How can phase transitions occur in a social context? A simple example, as human populations reach certain levels of density we see phase transitions in the possibilities for increasing divisions of labour and variety of possible exchanges. For example, when humans were hunter-gatherers local groups generally never exceeded a population of 150-250 – a density that can only sustain very rudimentary divisions of labour (e.g. elder, adult, child, male-female, hunter-gatherer, shaman-healer). As humans become agricultural societies – local groups were able to increase population densities (by exponential amounts in some cases). This enabled a phase transition where many more permanent divisions of labour, and whole new occupations arose, each occupation becoming also a domain of specialized knowledge, and for the human a new way being in society. New institutions arose as well. The agricultural society is more than large gathering of hunter-gatherers who can farm, it required many more institutions, conventions and become profoundly more dependent on exchange. A similar phase transition occurred in the course of the emergence of the industrial society – exponential rise in population density, more levels of specialization, more exchange – whole new institutions (e.g. enablers for the governance of market and democratic political economies, public education, impartial justice, etc.).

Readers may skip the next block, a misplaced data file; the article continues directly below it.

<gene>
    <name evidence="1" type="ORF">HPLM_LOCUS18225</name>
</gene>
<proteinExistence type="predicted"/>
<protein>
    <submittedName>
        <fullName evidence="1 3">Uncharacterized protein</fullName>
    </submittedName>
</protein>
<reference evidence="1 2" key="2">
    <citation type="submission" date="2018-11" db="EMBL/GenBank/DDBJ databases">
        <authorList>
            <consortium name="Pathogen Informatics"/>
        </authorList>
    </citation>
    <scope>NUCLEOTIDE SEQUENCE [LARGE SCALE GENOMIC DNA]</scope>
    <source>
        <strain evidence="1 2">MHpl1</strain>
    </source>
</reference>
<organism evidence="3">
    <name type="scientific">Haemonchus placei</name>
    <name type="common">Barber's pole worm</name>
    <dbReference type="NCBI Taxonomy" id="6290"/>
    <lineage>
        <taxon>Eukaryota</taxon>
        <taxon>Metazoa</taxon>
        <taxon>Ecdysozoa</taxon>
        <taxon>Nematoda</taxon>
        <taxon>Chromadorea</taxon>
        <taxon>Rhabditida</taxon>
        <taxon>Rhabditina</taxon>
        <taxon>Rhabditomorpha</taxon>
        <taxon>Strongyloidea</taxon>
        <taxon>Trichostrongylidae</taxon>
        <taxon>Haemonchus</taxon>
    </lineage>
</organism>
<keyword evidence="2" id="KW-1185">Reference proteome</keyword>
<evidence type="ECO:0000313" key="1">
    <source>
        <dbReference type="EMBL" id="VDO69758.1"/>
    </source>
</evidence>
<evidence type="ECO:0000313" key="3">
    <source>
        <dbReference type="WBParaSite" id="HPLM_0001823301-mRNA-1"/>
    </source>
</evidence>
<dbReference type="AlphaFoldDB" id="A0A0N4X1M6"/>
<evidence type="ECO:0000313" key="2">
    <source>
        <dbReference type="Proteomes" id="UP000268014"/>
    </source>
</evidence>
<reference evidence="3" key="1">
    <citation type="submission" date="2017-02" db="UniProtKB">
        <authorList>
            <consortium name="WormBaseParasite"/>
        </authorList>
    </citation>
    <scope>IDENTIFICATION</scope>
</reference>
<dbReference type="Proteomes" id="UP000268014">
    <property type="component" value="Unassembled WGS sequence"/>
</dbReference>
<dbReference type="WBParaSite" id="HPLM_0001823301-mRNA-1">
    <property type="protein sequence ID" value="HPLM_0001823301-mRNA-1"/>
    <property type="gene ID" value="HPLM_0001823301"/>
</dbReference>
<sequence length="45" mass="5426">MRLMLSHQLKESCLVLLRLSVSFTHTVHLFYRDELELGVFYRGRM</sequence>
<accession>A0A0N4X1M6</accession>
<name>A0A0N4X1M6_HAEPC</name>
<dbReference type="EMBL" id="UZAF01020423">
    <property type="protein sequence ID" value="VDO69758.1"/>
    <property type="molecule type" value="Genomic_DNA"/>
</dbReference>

The argument I want to make is that although there are cognitive limitations - the essence of the Dunbar number is about 'bifurcation points' or phase transitions that become both possible and necessary. It much less about how we can only be 'close' with a certain size circle of friends. I can have a circle of 150 close ties in different contexts - for example if I've been involved in sports league - I come to know not only my team members - but the characteristics of the members of all the other teams. I could have a different circle of close ties that are based on my neighbourhood, and maybe another circle at work. The key limitation is really time not my capacity to remember people's idiosyncrasies, but the time available to interact.
The increase in group size make evident both the inefficiencies of have everyone do everything and makes possible the sustainment of specialist functions. Thus in a firm getting larger than the Dunbar number it becomes possible, effective and efficient to have certain specialist take on certain functions - for example HR, Finance, etc. This is not only efficient but it enables an acceleration of knowledge because with specialization comes skills and ability. In a group the increase in specialist function makes possible new ways of being along occupational types of activity.